Proof: The graph looks like a tangent function with period $\pi$ except that the inflection point is higher than the $x$-axis and the asymptotes are not at $\pm\pi/2$. The asymptotes occur where the denominator is $0$, so at those points $2\sin x+3\cos x=0$, so $\tan x = -3/2$. Hence the inflection points are at $$ \frac\pi2 -\arctan\frac 3 2 = \arctan\frac 2 3. $$ We have $$ \frac{3\sin x+2\cos x}{2\sin x+3\cos x} = \frac{3\tan x + 2}{2\tan x + 3} $$ and when $\tan x = \dfrac 2 3$ this simplifies to $\dfrac{12}{13}$. So we want $$ \frac {12}{13} + c\tan(x-\varphi) = \frac{12}{13} + c\frac{\tan x - \frac 2 3}{1+ \frac 2 3 \tan x} = \frac {12}{13} + c\frac{3\sin x - 2\cos x}{3\cos x + 2\sin x}. $$ We need to find the value of $c$ for which we get the right function, and a bit of algebra tells us $c=5/13$.

$\endgroup$
2
  • 1
    $\begingroup$ Unless I've made an error, I believe that $$\frac{3\sin(x)+2\cos(x)}{2\sin(x)+3\cos(x)} =\frac{12}{13}+\frac5{13}\tan(x-\varphi)$$ I used $3\cos(x)+2\sin(x) =\sqrt{13}\cos(x-\varphi)$ where $\varphi =2\arctan\left(\frac2{3+\sqrt{13}}\right)$. Then $$\sin(x) =\frac3{\sqrt{13}}\sin(x-\varphi) +\frac2{\sqrt{13}}\cos(x-\varphi)$$ and $$\cos(x) =\frac3{\sqrt{13}}\cos(x-\varphi) -\frac2{\sqrt{13}}\sin(x-\varphi)$$ $\endgroup$
    – robjohn
    Commented Apr 4, 2015 at 0:52
  • $\begingroup$ aha! I mislaid the denominator along the way. ${}\qquad{}$ $\endgroup$ Commented Apr 4, 2015 at 1:28
3
$\begingroup$

HINT: One way is to use /reduce half angle tan formulas like $ \cos(x) = \dfrac{1-t^2}{1+t^2}$ with $dx. $

$\endgroup$
1
$\begingroup$

$$\int \frac{3\sin(x)+2\cos(x)}{2\sin(x)+ 3\cos(x)} \, dx$$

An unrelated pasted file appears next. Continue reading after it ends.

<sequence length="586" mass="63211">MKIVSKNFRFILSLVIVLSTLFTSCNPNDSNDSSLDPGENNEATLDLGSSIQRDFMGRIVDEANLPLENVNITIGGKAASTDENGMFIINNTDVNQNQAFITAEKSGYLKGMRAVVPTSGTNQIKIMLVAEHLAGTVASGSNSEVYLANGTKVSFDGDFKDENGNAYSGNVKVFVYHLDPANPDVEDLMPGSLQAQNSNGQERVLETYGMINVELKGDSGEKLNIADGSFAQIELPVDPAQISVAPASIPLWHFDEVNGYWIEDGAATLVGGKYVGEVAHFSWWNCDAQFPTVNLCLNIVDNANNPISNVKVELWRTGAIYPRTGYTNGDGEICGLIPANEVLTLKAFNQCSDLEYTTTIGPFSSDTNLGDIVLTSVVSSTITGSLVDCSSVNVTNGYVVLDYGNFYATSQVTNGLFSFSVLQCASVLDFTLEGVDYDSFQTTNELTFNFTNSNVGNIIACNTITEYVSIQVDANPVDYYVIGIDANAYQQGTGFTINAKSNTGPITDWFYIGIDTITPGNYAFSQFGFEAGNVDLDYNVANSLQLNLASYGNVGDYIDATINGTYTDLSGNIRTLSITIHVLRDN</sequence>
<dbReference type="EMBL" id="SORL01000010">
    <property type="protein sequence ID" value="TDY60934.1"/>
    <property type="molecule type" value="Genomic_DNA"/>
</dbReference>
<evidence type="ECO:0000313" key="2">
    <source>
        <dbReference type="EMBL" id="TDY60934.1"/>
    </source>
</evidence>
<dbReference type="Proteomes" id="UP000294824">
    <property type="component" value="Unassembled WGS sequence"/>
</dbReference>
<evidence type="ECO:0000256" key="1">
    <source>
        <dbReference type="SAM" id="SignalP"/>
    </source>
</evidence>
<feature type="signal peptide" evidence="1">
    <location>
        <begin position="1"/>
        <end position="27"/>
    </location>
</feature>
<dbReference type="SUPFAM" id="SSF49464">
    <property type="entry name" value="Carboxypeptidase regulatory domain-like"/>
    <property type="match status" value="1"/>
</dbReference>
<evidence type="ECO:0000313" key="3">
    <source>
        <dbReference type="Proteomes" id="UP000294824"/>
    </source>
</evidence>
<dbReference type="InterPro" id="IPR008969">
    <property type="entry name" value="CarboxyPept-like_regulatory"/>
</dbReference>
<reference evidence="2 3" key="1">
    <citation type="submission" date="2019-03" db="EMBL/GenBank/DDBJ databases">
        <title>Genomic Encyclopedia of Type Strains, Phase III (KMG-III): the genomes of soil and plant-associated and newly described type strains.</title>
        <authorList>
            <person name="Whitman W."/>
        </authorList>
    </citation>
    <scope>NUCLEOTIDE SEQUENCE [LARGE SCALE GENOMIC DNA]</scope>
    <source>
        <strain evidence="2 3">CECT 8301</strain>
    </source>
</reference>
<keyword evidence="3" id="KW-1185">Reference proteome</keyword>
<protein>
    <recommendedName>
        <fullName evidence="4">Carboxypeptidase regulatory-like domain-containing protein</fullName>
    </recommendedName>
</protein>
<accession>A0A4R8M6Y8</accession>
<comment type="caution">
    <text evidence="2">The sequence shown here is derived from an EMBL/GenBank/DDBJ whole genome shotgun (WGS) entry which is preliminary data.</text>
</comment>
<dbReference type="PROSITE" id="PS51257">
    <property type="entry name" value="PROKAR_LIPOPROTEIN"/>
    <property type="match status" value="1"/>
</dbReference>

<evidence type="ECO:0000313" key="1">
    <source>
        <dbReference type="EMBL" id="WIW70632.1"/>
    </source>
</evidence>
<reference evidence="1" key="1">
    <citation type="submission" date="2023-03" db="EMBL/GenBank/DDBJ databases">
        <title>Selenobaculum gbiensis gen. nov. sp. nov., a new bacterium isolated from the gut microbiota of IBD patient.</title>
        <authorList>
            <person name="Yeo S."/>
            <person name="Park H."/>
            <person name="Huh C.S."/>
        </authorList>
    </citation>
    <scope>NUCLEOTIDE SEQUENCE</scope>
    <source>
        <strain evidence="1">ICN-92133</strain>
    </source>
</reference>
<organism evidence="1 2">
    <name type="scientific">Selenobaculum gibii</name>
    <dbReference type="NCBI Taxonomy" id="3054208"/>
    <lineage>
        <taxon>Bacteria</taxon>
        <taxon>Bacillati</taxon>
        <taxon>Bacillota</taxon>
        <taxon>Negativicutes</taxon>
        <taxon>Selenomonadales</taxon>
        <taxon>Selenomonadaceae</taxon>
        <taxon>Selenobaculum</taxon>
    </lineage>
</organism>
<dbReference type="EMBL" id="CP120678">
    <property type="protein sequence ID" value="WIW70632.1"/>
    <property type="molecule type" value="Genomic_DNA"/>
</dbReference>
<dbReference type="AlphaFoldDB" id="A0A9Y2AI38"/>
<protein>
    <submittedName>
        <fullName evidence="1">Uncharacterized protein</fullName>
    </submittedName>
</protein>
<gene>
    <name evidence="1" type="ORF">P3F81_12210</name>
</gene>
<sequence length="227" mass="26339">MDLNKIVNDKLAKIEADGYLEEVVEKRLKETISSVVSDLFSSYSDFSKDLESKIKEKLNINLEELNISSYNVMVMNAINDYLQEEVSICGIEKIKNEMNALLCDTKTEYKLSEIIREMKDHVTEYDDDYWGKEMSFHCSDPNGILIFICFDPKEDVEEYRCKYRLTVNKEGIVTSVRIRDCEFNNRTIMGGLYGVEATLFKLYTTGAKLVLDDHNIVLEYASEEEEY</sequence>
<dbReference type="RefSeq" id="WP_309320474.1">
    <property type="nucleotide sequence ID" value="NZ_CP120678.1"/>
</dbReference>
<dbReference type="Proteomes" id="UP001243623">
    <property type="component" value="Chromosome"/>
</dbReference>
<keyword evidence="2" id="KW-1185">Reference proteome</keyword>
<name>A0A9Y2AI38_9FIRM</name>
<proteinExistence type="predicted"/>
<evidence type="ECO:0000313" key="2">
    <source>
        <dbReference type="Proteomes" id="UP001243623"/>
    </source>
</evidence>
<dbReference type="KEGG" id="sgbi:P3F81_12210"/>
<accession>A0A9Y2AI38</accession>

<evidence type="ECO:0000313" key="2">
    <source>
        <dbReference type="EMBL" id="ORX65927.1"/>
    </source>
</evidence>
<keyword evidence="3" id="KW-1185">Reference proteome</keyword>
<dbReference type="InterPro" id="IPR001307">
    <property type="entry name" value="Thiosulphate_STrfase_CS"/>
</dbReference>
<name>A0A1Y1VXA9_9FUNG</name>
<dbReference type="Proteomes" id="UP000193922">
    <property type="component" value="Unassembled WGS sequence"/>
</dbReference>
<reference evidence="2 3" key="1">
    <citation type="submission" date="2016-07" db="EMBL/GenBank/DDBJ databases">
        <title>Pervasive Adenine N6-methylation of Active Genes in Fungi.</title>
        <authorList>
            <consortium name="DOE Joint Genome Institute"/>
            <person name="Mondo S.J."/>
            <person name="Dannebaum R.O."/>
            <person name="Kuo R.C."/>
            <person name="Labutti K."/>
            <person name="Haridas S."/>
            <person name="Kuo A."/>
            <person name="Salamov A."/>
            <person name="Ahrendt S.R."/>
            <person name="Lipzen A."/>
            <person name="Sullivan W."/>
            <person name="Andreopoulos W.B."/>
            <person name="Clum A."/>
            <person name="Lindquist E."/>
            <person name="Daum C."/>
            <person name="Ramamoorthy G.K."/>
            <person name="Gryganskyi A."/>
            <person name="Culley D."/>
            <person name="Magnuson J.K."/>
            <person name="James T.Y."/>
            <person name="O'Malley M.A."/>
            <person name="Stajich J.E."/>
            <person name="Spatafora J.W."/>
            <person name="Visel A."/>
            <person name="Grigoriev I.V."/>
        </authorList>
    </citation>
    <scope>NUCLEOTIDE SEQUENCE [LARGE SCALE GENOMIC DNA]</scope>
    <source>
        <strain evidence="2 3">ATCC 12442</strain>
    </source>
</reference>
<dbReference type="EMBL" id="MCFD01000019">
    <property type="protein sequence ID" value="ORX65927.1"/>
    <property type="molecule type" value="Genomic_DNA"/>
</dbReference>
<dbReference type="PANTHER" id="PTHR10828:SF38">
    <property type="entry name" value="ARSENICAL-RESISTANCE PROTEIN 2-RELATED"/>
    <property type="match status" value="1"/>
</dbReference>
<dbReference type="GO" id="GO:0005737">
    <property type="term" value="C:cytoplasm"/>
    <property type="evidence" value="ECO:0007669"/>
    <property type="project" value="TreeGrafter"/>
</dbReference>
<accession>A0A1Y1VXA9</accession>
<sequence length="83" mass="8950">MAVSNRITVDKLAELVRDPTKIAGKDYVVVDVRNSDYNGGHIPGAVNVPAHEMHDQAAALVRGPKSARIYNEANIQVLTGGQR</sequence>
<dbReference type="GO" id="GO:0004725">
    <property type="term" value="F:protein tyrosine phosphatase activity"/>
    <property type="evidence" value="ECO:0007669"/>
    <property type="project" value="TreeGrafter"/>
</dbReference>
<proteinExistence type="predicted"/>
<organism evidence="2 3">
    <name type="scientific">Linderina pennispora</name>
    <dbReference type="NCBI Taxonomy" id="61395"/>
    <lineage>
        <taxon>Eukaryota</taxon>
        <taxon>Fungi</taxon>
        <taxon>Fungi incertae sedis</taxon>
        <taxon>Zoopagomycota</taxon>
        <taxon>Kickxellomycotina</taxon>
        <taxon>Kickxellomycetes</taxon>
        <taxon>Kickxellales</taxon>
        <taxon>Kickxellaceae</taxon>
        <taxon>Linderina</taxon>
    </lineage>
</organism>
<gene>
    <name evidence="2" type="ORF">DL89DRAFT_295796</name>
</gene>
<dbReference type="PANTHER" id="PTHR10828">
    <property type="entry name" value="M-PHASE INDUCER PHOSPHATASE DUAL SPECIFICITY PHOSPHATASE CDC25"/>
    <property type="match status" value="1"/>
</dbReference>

Multiply top and bottom by $\sec^{3}(x)$

\begin{align} & \int \frac{3\tan(x)\sec^2(x)+2\sec^2(x)}{2\tan(x)\sec^2(x)+ 3\sec^2(x)} dx \\[10pt] & \int \frac{(3\tan(x)+2)\sec^2(x)}{(2\tan(x)+ 3)\sec^2(x)} \, dx \\[10pt] & \int \frac{(3\tan(x)+2)\sec^2(x)}{(2\tan(x)+ 3)(\tan^2(x)+1)} \, dx \end{align}

Substitute $u = \tan(x)$ and $du = \sec^2(x)dx$

$$\int \frac{3u+2}{(2u+3)(u^2+1)}du$$

Use partial fractions to write

$$\int \left(\frac{5u+12}{13(u^2+1)}-\frac{10}{13(2u+3)}\right) \, du$$

$$\frac{1}{13}\int \left(\frac{5u}{u^2+1} + \frac{12}{u^2+1}-\frac{10}{2u+3}\right) \, du$$

for first term, substitute $s = u^2+1$ and $ds = 2u \, du$

$$\frac{1}{13}\int \left(\frac{5}{2s} + \frac{12}{u^2+1}-\frac{10}{2u+3}\right) \, du$$

the integral of $\frac{1}{s} = \ln s$ and the integral of $\frac{1}{u^2+1} = \tan^{-1}u$ turns it into

$$\frac{1}{13} \left(\frac{5\ln s}{2} + 12 \tan^{-1}u- \int \frac{10}{2u+3} \, du\right)$$

Substitute $p=2u+3$ and $dp = 2 \, du$

$$\frac{1}{13}(\frac{5\ln s}{2} + 12 \tan^{-1}u- \int \frac{5}{p} \, dp)$$

$$\frac{1}{13}(\frac{5\ln s}{2} + 12 \tan^{-1}u- 5\ln p)$$

Substituting back for $s = u^2 +1$ and $p = 2u+3$ and $u=\tan(x)$

$$\frac{1}{13} \left(\frac{5\ln (\tan^2(x)+1)}{2} + 12 \tan^{-1}(\tan(x))- 5\ln{(2\tan x+3)}\right)$$

$$\frac{1}{13}(\frac{5\ln (\sec^2(x))}{2} + 12x- 5\ln{(2\tan x+3)})$$

$$\frac{1}{13}(5\ln (\sec(x)) + 12x- 5\ln{(2\tan x+3)})$$

$$= \frac{1}{13}(12x - 5\ln{(2\sin(x)+3\cos(x))}) + \text{constant}$$

$\endgroup$
1
$\begingroup$

Use Technique: $$Numerator=A(diff(denominator))+B(denominator)$$ This will solve your issue for sure.

$\endgroup$

You must log in to answer this question.

Not the answer you're looking for? Browse other questions tagged .